Ragdoll cats are adored for their affection toward humans, and they can be found in various colors and patterns. One of the most popular is the Blue Lynx Ragdoll. These cats have a bluish-white or grayish coat with darker gray coloring on their muzzle, ears, legs, and tail. They also have blue-gray tabby stripes known as “ghost stripes” or “ticking.”
Since Blue Lynx Ragdolls are a color variation, they have the same personality and history as the rest of the Ragdoll breed. Here’s what you need to know.
The Earliest Records of the Blue Lynx Ragdoll in History
Finding the earliest records of the Blue Lynx Ragdoll means looking into the history of the Ragdoll as a breed. Ragdolls were first discovered in the early 1960s by Ann Baker. She lived in Riverside, California, and discovered a few limp, ragdoll-like kittens after she helped a stray named Josephine recover from a car accident. All of Josephine’s kittens had the same ragdoll tendencies, and she is believed to be the breed’s matriarch.
Despite Baker playing an integral role in the early development of these cats, Denny and Laura Dayton helped introduce the breed to the world. It was also their efforts that enabled the Ragdoll’s affectionate nature, variety of coloring, and consistent patterning to become what it is today.
Although the first registered Ragdolls were seal colored, they can now also be found in blue, chocolate, cinnamon, cream, fawn, lilac, and red.
How the Blue Lynx Ragdoll Gained Popularity
While the Ragdoll is a relatively new breed, they’re a popular cat for many families. They owe some of that popularity to the efforts of Dayton and other breeders who had a hand in developing the breed. Their affection, beauty, and longevity further endeared them to cat lovers around the world.
Blue Lynx Ragdolls share all these traits, along with having a beautiful coloring of their own. Their grayish or blue-white fur isn’t the rarest color variety for Ragdolls, but it is one of the most sought-after. The tabby markings, known as “lynx,” give them an endearing appearance that many people are fond of.
Formal Recognition of the Blue Lynx Ragdoll
The Ragdoll breed was accepted by The Cat Fanciers’ Association in 1966 and The International Cat Association in 1979. Both organizations accept all color variations and mitted, color-point, and bicolor patterns.
Baker created her own registry for Ragdolls, called the International Ragdoll Cat Association (IRCA) in 1971 in an attempt to control how the breed developed. Around the same time, the Daytons began distancing themselves from her and founded The Ragdoll Society — now the Ragdoll Fanciers Club — in 1975. They also started the first Ragdoll newsletter, which became known as the RAG.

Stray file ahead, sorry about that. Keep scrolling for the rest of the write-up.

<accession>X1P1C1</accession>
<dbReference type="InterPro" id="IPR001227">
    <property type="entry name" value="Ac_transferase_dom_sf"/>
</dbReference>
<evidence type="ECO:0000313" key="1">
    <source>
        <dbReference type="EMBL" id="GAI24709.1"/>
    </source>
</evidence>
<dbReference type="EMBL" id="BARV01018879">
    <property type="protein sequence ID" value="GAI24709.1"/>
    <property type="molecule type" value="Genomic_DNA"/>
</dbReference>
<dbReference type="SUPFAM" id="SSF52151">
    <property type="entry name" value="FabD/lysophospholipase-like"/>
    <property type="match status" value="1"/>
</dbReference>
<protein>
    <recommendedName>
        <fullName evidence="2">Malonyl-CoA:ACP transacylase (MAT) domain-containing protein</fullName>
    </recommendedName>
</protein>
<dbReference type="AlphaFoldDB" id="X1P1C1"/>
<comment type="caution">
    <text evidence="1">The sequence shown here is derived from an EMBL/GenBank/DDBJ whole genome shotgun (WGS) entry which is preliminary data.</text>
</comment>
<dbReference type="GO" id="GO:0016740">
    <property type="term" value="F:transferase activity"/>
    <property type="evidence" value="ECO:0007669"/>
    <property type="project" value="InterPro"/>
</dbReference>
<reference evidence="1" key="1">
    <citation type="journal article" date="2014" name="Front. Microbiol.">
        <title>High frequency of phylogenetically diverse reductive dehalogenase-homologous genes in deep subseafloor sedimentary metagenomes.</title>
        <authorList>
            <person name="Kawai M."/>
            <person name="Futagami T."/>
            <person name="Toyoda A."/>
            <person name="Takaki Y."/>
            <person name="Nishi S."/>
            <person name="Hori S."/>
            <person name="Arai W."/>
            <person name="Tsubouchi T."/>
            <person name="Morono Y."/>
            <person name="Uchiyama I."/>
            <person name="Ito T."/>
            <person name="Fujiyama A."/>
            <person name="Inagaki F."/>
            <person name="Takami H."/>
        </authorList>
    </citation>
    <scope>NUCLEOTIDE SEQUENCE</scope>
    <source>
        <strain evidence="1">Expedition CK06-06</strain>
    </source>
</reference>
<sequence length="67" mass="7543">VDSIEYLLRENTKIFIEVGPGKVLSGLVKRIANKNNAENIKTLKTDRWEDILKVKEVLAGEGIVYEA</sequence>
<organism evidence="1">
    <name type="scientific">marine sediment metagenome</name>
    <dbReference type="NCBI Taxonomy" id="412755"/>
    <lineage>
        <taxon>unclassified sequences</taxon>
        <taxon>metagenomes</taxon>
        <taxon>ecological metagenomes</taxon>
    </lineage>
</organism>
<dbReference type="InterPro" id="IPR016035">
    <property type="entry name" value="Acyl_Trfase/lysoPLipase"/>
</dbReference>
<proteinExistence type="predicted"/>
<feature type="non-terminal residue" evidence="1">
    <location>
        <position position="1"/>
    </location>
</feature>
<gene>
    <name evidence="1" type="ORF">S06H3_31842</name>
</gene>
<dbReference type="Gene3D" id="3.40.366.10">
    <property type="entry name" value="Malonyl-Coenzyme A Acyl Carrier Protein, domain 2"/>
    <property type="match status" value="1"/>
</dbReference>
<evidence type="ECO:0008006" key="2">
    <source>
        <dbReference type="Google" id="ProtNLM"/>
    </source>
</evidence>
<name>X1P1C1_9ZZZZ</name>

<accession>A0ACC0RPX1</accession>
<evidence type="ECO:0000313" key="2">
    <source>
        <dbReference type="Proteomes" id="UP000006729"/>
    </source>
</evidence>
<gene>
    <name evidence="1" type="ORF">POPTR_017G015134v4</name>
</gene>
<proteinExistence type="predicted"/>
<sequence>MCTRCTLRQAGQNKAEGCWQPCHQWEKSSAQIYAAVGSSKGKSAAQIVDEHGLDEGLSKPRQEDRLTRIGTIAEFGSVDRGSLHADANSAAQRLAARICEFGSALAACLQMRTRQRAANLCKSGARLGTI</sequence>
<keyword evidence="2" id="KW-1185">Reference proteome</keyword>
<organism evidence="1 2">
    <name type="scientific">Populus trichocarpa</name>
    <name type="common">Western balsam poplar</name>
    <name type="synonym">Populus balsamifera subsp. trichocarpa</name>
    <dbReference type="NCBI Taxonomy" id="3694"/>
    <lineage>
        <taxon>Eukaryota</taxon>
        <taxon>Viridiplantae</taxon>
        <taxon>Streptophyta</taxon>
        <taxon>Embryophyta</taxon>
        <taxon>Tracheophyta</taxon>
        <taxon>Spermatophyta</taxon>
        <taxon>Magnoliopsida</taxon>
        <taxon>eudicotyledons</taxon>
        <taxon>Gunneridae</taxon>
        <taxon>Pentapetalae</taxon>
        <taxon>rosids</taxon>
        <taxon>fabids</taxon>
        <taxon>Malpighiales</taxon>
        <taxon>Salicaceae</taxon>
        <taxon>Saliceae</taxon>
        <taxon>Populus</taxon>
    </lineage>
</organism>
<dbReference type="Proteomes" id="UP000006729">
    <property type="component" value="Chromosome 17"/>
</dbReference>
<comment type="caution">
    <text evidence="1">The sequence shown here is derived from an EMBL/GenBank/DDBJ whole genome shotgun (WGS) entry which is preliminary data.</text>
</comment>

Due to the Daytons’ efforts, Ragdolls have since been accepted in all of the official breed registries, including the American Cat Fanciers Association in 1981, after refusing to consider Ragdolls for championship status several times in the ‘60s and ‘70s.
Top 3 Unique Facts About the Blue Lynx Ragdoll
1. They Have Canine Tendencies
Everyone knows that cats can be aloof and independent, so it can be surprising to find a breed that isn’t like that at all. The Ragdoll, regardless of their coloring, is renowned for being highly affectionate. They’ll happily follow you everywhere and cuddle up with you every chance that they get.
The Blue Lynx Ragdoll has canine tendencies just like the rest of the breed. They’ll meet you at the door when you get home, follow you everywhere, and can even learn how to play fetch.
2. They Can Be Mitted, Bicolor, or Point
Blue Lynx Ragdolls follow the same rules for patterning as all Ragdolls do. To be considered a Blue Lynx, they must have blue coloring and tabby markings, though they can have any of the three accepted patterns: color-point, mitted, or bicolor.
3. They Were Almost Franchised
Although the popularity of the Ragdoll breed grew with the help of the Daytons, Baker tried to regain control over the owners and breeders of Ragdoll cats. Part of her efforts included starting and registering IRCA as a business to help control the breeders whom she was working with.
She received a patent and was registered in 1975. However, the early breeders who had already purchased cats from Baker, including the Daytons, refused to accept the franchising of the breed. Many people who purchased cats from Baker turned away from her, and many of the Ragdoll cats that we know today come from the line promoted by the Daytons, though they can all be traced back to Josephine the stray.
Does the Blue Lynx Ragdoll Make a Good Pet?
Blue Lynx Ragdoll cats are a color variation of the Ragdoll breed, so their temperament is the same as any other Ragdoll cats, and they do make great family pets. They love being around humans to the extent that they’ll exhibit dog-like behavior, such as following you around the house or greeting you at the door. These cats are affectionate and mimic their namesake by going limp when handled.
Ragdolls are well-known for getting along with other pets and children. They’re laidback enough to put up with wearing a hat for tea parties and getting sniffed at by the family dog. However, they do get lonely and suffer from separation anxiety, so you should always make sure they’re not on their own for long, whether you must shorten your work day or adopt a companion pet for them.
Blue Lynx Ragdolls aren’t a breed themselves, but rather a color variety for the Ragdoll breed as a whole. They share the same traits as other Ragdoll cats, such as friendliness and a dog-like personality. The Blue Lynx variety, among others, is descended from the first Ragdolls born to Josephine the stray, and their popularity makes them one of the most expensive cats that you can purchase.
Recognized by their bluish-white to gray coats and tabby markings, Blue Lynx Ragdolls can have any of the three recognized patterns: color-point, mitted, or bicolor.